Usually a pluralistic vision of mission tends towards ‘truth-seeking’ mode of interfaith dialogue as a substitute for evangelism. As a result, we shun away from such invitations even though the Prime Minister Datuk Seri Abdullah Badawi recently called for dialogues to promote social harmony at the WCC Faith and Order Commission meeting in Kuala Lumpur in August 2004.
However, dialogue and evangelism should not be seen as mutually exclusive. Missiologist David Bosch wrote, “We affirm that witness does not preclude dialogue but invites it, and that dialogue does not preclude witness but extends and deepens it”.4
Although the main goal of dialogue is mutual understanding, there is a sense of fair play in ‘interfaith forums’ that draw crowds who otherwise would not have stepped into a one-sided evangelistic meeting.
In all such endeavors, Newbigin wrote, “The Christian who participates in dialogue with people of other faiths will do so on the basis of his faith. The pre-suppositions which shape his thinking will be those which he draws from the Gospel… He cannot agree that the position of final authority can be taken by anything other than the Gospel – either by a philosophical system, or by mystical experience, or by the requirements of national and global unity. Confessing Christ – incarnate, crucified and risen – as true light and true life, he cannot accept any other’s alleged authority as having right of way over this.”5
Mission as dialogue
While there is certainly legitimate place for worldview encounter, other constructive themes deserve our attention such as promoting joint action in overcoming racism, AIDS, abortion and poverty. The church has yet to draw from the rich resources for social programs that spring from a common theistic outlook with Islam.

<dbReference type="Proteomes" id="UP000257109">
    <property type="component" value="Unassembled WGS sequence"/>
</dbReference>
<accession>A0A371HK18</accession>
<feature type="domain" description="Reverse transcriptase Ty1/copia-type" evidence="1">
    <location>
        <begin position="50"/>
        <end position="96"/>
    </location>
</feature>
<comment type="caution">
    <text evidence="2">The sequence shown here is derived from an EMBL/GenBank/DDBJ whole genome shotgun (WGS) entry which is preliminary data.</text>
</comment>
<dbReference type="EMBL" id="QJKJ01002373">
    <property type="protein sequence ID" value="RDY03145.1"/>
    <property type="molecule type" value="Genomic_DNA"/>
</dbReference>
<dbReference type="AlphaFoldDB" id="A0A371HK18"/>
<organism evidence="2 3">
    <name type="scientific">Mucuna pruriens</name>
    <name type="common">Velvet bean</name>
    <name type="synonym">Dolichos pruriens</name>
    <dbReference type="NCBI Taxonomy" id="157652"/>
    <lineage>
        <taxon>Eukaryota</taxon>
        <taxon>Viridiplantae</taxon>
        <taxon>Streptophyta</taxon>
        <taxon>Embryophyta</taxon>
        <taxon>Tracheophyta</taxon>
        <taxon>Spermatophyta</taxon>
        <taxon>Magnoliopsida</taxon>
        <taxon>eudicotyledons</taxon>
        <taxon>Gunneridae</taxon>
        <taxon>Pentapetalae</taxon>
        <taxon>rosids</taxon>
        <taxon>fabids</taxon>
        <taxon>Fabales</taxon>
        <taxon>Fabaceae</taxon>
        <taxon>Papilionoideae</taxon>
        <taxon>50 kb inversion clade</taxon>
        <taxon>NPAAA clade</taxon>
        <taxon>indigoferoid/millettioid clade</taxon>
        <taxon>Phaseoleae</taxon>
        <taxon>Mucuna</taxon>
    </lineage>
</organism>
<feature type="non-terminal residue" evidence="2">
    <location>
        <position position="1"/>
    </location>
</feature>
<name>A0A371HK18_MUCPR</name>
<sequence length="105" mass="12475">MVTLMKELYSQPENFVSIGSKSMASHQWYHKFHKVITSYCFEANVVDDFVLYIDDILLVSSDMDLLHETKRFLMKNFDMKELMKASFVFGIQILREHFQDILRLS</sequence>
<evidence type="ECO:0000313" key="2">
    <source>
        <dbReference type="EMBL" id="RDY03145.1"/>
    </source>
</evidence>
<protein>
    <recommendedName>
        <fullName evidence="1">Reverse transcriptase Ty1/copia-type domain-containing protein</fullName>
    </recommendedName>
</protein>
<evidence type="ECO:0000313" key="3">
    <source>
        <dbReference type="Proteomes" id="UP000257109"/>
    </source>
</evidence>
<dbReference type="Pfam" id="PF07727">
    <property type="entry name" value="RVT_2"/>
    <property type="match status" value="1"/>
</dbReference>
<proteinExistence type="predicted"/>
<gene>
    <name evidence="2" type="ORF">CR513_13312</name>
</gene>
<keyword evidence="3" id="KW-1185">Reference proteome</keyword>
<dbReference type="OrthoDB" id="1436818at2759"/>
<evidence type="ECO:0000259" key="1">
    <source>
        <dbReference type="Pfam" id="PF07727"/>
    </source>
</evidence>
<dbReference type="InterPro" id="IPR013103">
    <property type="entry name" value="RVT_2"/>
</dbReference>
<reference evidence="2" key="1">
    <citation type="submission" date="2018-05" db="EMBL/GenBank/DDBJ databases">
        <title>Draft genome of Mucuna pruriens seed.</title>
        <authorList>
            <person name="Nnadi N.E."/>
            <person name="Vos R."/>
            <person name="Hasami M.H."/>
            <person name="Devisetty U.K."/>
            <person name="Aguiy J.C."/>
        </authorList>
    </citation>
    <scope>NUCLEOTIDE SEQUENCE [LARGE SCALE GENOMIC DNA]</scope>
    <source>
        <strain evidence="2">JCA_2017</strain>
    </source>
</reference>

At the same time, dialogue-in-life should permeate the rank and file in the office, classroom, cafeteria and ‘rumah terbuka’ during festivities. That is, Christians should abandon a ‘ghetto’ mentality and actively pursue to be with the other, collaborate with them in action and discourse to understand and be understood.6
In summary, mission-as-dialogue would not be effective if the Malaysian grassroots were not trained to know what and why they believed. Leaders also have a responsibility not to “isolate” the church but to ‘inoculate’ them by accurately representing the religious views of others also. At the same time, we must decide to embrace unpopularity or persecution, if need be, as the cost of following Christ.
How shall we demonstrate that the gospel speaks to here-and-now Malaysian issues like the politicization of religion, AIDS prevention, good governance and economic equity? If our proclaim-ation is not embodied concretely, the world would see our faith as “privately engaging, publicly irrelevant”.
1. Lillian Quigley, The Blind Men and the Elephant, (New York: Charles Scribner’s, 1959)
2. Lesslie Newbigin, The Gospel in a pluralistic society, (Grand Rapids: Eerdmans, 1989), page 170
3. Martin Goldsmith, What About Other Faiths? Is Jesus Christ the only way to God? (London: Hodder & Stoughton, 1989), page 116
4. David Bosch, Transforming Mission, (New York: Orbis, 1992) page 487
5. Lesslie Newbigin, The Basis, Purpose and Manner of Inter-Faith Dialogue, (Scottish Journal of Theology, volume 30, no. 3, 1977), page 255
6. Chia, E, Towards a Theology
David Chong currently worships at City Discipleship Presbyterian Church and writes for The Agora ministry (http://theagora.blogspot.com), which seeks to inspire and train lay people in the marketplace to live and proclaim the Lordship of Christ over every domain of their life.